In the last review of this series, Movable Type impressed. In fact it was only the lack of stats and the unhelpful installation process that let it down. In this review I am taking a look at WordPress, let’s see how it measures up.
The first thing you notice with WordPress in contrast to Movable Type is the distinctly non-commercial feel. I guess only by digging deeper will we know if that translates as friendly or unprofessional..
While having a kind of homebrew feel (even having documentation hosted on a wiki) everything is well organised and up to date. You can keep abreast of developments with their news page and with a little detective work their newsfeed.
To run WordPress you will need MySQL and PHP.
Installation consists of downloading the zipped files, creating a MySQL database and user for the blog and editing the configuration file. Finally there’s an installation script to guide you through finishing the job.
They claim on the site it can be done in 5 minutes. I think that is being overly pessimistic, it’s that easy! Perhaps I am being unfair, I did after all have the required server software because I had just installed it for Movable Type but even with that in mind, it seemed easier.
Ease of use
It is all suprisingly easy to use. I found myself smiling while I was using it. Very odd, I don’t know if that says more about me than the software. I have no doubt anyone reading this would have no trouble at all. It’s just a breeze.
Flexibility of posting formatting
Not only is it easy, you have freedom to use HTML and it has all the features you would want. Be aware by default it does fix some of your HTML nesting but this is a feature you can turn off.
User registration for comments
Comment users and even authors can register for the site.
Comment spam protection
There is comprehensive comment moderation and spam tools which should lighten the comment administration load.
Syndicate RSS/ATOM feeds
Feeds are automatically produced for both your posts and comments.
Search is included and it seems useful enough.
Ping, Trackback, Pingback
All the usual notification and trackback features are available.
Categories and Tags
You can put posts under multiple categories and you can nest categories very easily.
As I installed under IIS my control of URLs was limited to the ?p=1 type of URL but under Apache you have great freedom in creating your own URL path structure in the Options/Permalinks configuration screen. When creating a post you can override the default filename also.
Unlike Movable Type in WordPress you simply click on Write Page and you can create your About page etc quickly and easily.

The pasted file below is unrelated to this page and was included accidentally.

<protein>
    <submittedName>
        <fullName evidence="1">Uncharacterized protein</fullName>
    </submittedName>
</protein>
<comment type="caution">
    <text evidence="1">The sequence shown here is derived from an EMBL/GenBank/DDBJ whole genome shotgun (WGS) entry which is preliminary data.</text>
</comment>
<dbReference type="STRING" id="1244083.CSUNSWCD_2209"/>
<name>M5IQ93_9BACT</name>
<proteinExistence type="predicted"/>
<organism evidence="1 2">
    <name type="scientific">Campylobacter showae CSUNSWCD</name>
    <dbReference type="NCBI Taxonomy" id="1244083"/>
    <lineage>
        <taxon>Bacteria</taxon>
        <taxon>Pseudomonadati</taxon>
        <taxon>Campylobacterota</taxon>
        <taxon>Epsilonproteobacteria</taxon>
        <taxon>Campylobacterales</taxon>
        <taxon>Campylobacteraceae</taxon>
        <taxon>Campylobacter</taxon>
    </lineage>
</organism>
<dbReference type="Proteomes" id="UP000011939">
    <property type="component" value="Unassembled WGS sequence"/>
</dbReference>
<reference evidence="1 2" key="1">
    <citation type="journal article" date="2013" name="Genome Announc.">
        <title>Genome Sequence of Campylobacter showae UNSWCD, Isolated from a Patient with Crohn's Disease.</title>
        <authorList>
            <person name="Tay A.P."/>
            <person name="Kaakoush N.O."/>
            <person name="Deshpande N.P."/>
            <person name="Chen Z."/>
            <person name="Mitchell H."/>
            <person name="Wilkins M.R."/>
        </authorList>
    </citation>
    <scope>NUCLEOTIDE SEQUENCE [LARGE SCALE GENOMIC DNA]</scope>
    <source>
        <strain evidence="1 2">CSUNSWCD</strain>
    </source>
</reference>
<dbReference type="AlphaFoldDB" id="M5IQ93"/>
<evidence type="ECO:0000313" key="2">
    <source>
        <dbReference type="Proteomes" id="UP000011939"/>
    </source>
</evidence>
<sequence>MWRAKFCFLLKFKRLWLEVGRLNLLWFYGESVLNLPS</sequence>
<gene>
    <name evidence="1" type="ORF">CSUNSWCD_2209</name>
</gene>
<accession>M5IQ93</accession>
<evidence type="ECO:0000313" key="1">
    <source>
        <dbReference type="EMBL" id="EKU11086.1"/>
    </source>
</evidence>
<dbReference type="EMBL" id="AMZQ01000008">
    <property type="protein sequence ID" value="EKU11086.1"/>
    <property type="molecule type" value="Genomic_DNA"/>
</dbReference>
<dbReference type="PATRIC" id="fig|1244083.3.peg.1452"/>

Overall Search Engine Friendliness
The code is all very neatly XHTML (valid) and CSS and although not great, most bots would probably not have a problem even with the querystring version of the URLs.
Templates are pretty neat and easy to download and change. Each template style lives in its own folder so adding templates is a case of finding a new one and putting it in the right place. A very simple interface is used for selecting between installed templates.
As well as the plugins that are available the entire blog is built out of PHP so lots of scope for extension.
Ability to paste advertising code
Complete freedom, no problems here that I can see. There are also plugins to help make it easier such as an Adsense plugin that replaces a comment tag with an adsense block.
Multiple Authors, Multiple Blogs
Multiple authors is easy enough but in the default install you would need to do some copying and pasting of folders plus some database creating to get multiple blogs. Luckily there is a special multi-user version of WordPress but it’s not for the faint hearted as the documentation isn’t as friendly as for the single user version.
3rd Party support
There is plenty of support from hosting to blogs offering tips and plugins. Due to WordPress being open source lots of developers have worked with the code and hacked about with it.
Technical support and documentation
There is a forum and online docs. What I needed to read were all fine and seemingly bang up to date. Some of the topics are patchy, seeing as they are community contributed for a large part, but nothing major that I really missed.
WordPress is free, supplied under the GPL license. You can even use it commercially. They would like donations though.
There is support for a full-house of popular blogging APIs via XML-RPC including Blogger API, metaWeblog API, and Movable Type API.
Blog by email
Blogging via email is built in by default, just configure it to your settings and you can blog from your phone or anywhere you can send an email.
Stats and reporting
There are only stats on number of posts etc, nothing about visitors. Luckily there are plugins, quite a nice one is WP-Shortstat which gives you the basics and is really trivially easy to install.
Wow, and I thought Movable Type was impressive! I have to say I was won-over by WordPress. It was a delight to work with and the community seems to have plugged the one or two minor gaps missing from the default install which is so easy and feature-rich it already beats Movable Type. Another review down and another leader on the scoreboard!
- CityDesk review
- Movable Type review
- WordPress review
- bBlog review
- DasBlog review
- CommunityServer review
- Drupal review